to exist ontologically

noun: ontological existence; verb: to exist ontologically;

See term definition in Google search | Wikipedia

Proposed explanation/definition:

  • To exist ontologically is to exist as a fundamental (non-divisible) entity.

Objections to the term

Linguistic objections

Constituent terms and their meanings are following:

  • exist - have objective reality or being;
  • ontologically - relating to or based upon being or existence;

So if we substitute constituent terms we get:

  • to exist ontologically is to have objective being in relation to being.

This sentence is tautological - it circularly references itself and word ontologically doesn't add any new information. For this reason adjective "ontologically" is not needed.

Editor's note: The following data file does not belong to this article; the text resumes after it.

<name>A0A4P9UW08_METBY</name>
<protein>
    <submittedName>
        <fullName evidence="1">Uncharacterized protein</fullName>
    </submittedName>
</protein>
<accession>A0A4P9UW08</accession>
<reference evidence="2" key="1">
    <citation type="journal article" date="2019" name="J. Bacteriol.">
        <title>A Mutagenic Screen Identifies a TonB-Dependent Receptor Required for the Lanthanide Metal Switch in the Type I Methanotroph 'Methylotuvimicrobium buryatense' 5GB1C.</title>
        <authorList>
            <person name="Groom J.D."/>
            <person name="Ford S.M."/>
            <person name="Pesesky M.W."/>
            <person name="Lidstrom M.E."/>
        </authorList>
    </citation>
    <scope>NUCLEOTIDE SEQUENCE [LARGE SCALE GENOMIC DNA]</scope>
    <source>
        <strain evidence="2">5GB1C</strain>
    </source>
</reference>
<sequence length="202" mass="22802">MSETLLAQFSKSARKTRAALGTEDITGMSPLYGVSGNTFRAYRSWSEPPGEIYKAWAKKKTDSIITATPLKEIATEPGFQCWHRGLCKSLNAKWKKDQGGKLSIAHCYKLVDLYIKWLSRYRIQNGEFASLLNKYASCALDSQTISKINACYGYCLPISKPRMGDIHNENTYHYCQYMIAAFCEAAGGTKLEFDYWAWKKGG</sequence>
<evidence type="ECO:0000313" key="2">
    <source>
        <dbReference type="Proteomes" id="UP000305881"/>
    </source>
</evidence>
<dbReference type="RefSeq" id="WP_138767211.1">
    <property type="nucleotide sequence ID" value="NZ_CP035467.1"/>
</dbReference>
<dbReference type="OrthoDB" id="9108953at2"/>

Logical objections

Ontology is study of existence. It deals with various forms of existence - ordinary objects, ideas, etc. See Ontological categories for reference. So to classify ontological existence as one of the existence forms would do a disservice to the whole field of ontology and confuse readers.

Better alternatives

Definition would be less confusing if some less problematic adjective would be selected. In philosophy there is a concept of Simple - any thing that has no proper parts, or in other words cannot be divided in smaller parts. So what was meant to say is - to exist as a simple is to exist as a fundamental (non-divisible) entity.


  1. Wikipedia article Simple (philosophy). Retrieved on 12/8/2021.
  2. "Do Chairs Exist?". YouTube. Retrieved on 12/8/2021.

Last updated on 12/11/2021

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